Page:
When Should We Expect Indirect Effects in Human Contingency Learning?

Abstract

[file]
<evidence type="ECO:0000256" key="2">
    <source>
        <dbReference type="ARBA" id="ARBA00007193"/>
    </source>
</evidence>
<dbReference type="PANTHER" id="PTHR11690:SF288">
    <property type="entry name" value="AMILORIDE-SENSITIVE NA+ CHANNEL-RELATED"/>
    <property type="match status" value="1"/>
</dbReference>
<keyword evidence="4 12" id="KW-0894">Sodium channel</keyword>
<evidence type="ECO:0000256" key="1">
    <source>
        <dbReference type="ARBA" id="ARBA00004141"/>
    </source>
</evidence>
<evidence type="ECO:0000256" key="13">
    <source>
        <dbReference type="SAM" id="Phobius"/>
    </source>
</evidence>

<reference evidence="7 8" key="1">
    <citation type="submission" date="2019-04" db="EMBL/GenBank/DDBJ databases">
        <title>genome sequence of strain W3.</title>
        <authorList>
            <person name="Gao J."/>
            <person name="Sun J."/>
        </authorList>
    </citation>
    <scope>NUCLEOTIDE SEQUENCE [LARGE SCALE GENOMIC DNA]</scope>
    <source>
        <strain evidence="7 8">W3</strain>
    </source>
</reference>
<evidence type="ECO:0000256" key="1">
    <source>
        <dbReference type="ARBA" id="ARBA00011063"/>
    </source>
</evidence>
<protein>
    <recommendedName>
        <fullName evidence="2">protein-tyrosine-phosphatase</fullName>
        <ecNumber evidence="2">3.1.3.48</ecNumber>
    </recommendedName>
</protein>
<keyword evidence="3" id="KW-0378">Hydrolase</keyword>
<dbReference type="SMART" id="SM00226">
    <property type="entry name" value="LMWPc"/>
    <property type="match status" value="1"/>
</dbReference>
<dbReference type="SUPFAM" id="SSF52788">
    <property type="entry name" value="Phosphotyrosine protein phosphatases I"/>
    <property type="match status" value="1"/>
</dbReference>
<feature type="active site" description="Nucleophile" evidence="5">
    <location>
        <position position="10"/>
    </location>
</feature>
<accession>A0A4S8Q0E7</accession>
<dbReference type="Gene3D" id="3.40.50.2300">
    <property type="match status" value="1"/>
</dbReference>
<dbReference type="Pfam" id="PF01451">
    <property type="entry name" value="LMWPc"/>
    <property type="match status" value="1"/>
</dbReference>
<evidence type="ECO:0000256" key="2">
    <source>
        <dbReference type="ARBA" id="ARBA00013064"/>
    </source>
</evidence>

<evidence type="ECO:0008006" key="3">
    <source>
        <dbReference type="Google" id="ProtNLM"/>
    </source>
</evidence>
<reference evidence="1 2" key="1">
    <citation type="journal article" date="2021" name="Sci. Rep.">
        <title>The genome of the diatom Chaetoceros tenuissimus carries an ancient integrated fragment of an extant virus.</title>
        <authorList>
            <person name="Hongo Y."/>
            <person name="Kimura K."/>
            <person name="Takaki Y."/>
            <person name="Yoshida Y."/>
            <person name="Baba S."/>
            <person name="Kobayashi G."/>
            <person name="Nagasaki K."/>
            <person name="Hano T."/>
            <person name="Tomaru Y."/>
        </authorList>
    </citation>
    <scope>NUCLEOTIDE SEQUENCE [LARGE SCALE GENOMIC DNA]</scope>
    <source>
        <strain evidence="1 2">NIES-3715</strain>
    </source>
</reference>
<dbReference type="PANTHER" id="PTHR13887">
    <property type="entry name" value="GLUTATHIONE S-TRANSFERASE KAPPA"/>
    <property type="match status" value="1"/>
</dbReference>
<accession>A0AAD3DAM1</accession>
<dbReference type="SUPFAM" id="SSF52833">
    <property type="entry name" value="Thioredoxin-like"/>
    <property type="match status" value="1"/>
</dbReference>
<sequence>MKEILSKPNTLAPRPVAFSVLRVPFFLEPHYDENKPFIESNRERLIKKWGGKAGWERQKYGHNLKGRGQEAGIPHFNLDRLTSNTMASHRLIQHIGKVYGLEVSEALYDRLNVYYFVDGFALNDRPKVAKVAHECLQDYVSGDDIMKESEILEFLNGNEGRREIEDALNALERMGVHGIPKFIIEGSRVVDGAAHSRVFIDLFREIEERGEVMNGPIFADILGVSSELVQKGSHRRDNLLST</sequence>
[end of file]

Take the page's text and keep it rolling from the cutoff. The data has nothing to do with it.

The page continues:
How do we learn causal relations between events from experience? Many have argued for an associative account inspired by animal conditioning models, but there is a growing literature arguing that indirect effects in contingency learning depend on explicit cognitive processes. Our experiments explore the basis of two such effects: blocking and screening off. In Experiment 1, we gave participants an untimed explicit prediction task to replicate standard findings in the contingency learning literature in a novel domain. We obtained robust indirect effects when participants had a causal framework to constrain their reasoning. In Experiment 2, we reduced the time available for explicit recollection by reconstructing the task as a fast-paced RT task. Participants continued to show robust learning of direct relationships, as measured by response times, but there were no indirect effects. Experiment 3 followed up on whether participants in our RT task would produce indirect effects through explicit processes when given an opportunity to make a more deliberative prediction at test.


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